Out of the office and into the classroom
Tom McEnery teaches urban survival at SCU
By Jennifer Cohen
With all the problems confronting America’s urban areas, talk about solutions may be merely academic. That’s precisely the arena selected for a new series of courses and lectures developed by Santa Clara University’s newly appointed presidential fellow, Tom McEnery. McEnery is the primary lecturer for the first third of the class. For the second part of the course, guest speakers, including San Jose Police Chief Lou Cobarruviaz, journalist Phil Trounstine, playwright Luis Valdez and football star Ronnie Lott, will discuss how each of their respective disciplines addresses the reoccurring problems that cities face.
Lott, for instance, will discuss the importance of professional sports to a city’s economy, while Valdez will explore what it was like for him growing up in San Jose.
The former mayor will attempt to educate SCU students how a city does and doesn’t work, and how to tackle urban problems. This term, McEnery’s class, “The City: Reaching for the 21st Century,” is hailed by SCU administrators as giving students “a unique behind-the-scenes look at the most powerful issues confronting American society, with mayors and social workers, artists and academics.”
The course’s goal, according to the syllabus, is to “expose SCU students to experts in urban issues, along with leading community figures of the Santa Clara Valley…giving students firsthand experience in working with recipients of the services their disciplines have to offer.”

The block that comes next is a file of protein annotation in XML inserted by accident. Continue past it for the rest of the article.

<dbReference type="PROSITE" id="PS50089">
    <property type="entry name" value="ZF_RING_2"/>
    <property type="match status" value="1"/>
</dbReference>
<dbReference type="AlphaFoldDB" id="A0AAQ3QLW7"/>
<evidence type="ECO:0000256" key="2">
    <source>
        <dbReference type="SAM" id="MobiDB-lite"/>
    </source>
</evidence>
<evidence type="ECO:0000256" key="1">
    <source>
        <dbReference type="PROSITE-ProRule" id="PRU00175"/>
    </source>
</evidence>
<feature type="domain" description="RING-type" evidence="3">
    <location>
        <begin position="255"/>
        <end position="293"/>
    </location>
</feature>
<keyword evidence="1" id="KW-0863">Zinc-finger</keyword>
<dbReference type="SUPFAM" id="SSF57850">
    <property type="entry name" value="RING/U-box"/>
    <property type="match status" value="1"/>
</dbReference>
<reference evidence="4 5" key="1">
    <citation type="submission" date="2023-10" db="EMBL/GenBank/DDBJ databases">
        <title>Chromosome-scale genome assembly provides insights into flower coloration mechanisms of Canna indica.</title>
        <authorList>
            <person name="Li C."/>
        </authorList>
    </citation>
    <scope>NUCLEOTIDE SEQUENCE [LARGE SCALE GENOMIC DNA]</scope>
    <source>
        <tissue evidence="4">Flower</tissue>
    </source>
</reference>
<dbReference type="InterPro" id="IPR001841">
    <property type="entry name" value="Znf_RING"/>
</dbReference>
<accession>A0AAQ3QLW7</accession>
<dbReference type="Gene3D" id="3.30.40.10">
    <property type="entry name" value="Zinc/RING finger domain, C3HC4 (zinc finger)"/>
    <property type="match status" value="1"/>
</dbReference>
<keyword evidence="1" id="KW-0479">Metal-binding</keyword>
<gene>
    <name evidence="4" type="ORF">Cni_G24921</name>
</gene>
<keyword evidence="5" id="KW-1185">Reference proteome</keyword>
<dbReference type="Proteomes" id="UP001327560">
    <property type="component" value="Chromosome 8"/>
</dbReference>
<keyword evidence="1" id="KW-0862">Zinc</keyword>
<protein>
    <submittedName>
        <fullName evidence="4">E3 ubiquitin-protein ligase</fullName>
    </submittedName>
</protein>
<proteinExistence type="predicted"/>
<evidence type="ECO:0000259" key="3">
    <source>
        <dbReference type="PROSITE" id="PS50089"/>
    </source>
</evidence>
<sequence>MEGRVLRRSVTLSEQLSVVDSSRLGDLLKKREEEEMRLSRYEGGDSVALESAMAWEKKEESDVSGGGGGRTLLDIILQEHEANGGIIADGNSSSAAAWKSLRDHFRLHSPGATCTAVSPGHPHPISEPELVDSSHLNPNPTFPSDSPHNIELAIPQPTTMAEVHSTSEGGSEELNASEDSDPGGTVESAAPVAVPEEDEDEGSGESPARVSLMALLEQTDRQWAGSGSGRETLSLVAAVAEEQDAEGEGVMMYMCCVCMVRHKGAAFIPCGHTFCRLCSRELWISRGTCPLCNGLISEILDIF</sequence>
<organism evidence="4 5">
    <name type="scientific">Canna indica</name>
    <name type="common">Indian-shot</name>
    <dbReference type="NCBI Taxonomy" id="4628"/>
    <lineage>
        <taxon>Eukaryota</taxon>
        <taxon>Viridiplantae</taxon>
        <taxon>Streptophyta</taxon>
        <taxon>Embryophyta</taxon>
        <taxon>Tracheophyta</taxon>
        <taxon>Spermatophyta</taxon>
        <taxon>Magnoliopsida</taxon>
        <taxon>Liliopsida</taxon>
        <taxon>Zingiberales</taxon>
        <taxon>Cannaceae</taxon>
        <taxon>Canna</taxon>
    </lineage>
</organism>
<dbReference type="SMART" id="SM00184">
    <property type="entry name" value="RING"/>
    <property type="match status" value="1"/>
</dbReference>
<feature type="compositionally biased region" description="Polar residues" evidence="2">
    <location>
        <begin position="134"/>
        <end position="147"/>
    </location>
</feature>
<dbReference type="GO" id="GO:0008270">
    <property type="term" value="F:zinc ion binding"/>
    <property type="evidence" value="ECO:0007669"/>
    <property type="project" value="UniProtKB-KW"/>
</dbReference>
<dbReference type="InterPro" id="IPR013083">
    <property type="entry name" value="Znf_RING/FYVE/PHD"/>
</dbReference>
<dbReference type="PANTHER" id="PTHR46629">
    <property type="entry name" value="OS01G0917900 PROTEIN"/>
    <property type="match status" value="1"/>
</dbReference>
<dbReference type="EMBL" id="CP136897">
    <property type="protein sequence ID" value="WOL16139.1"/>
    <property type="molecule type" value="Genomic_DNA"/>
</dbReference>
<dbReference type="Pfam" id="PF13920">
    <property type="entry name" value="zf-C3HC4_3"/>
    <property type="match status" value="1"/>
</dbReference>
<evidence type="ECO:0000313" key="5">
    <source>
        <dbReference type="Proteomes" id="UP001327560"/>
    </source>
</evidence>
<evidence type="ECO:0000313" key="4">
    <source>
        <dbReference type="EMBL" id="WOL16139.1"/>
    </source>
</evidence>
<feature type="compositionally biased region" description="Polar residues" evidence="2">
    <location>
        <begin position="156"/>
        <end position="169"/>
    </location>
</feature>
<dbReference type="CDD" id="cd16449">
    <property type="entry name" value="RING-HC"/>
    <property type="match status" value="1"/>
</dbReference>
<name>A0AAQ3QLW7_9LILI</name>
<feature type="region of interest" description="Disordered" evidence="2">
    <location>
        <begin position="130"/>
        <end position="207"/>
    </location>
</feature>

The class doesn’t follow the basic lectures-midterm-final will provide a well-rounded view of problems and solutions.
Twenty percent of student’s grades will be earned through eight hours of community service. Students are expected to create programs, or jump into existing ones in which they will be mentors for younger students.
The second part of McEnery’s job as a presidential fellow is to put together forums that deal with current social issues.
The first symposium, to be held April 21, is called “Forum on the new city-state.” It will bring together mayors and former mayors to discuss the reemergence of the city-state, an entity autonomous from the federal government. McEnery sees a trend back to the days in which the city-state was responsible for its own defense, economy and foreign policy.
Mayor Susan Hammer, San Francisco Mayor Frank Jordan, Dianne Feinstein, former mayor of San Francisco and current candidate for U.S. Senate, as well as Terry Goddard, former mayor of Phoenix, will come together to debate some possible ways to restructure and renovate and political climate of American cities.
Although discussion topics will be focused, some diversions, as well as some fireworks, are expected. The issue of the proposed Giants stadium, for example, will be one topic that will most certainly come up. “It will be the hottest ticket in town,” McEnery said.
McEnery is confident his experiences will contribute to his year as a fellow. He graduated from Santa Clara University with a degree in commerce and a master’s in history, and served eight years as San Jose’s mayor.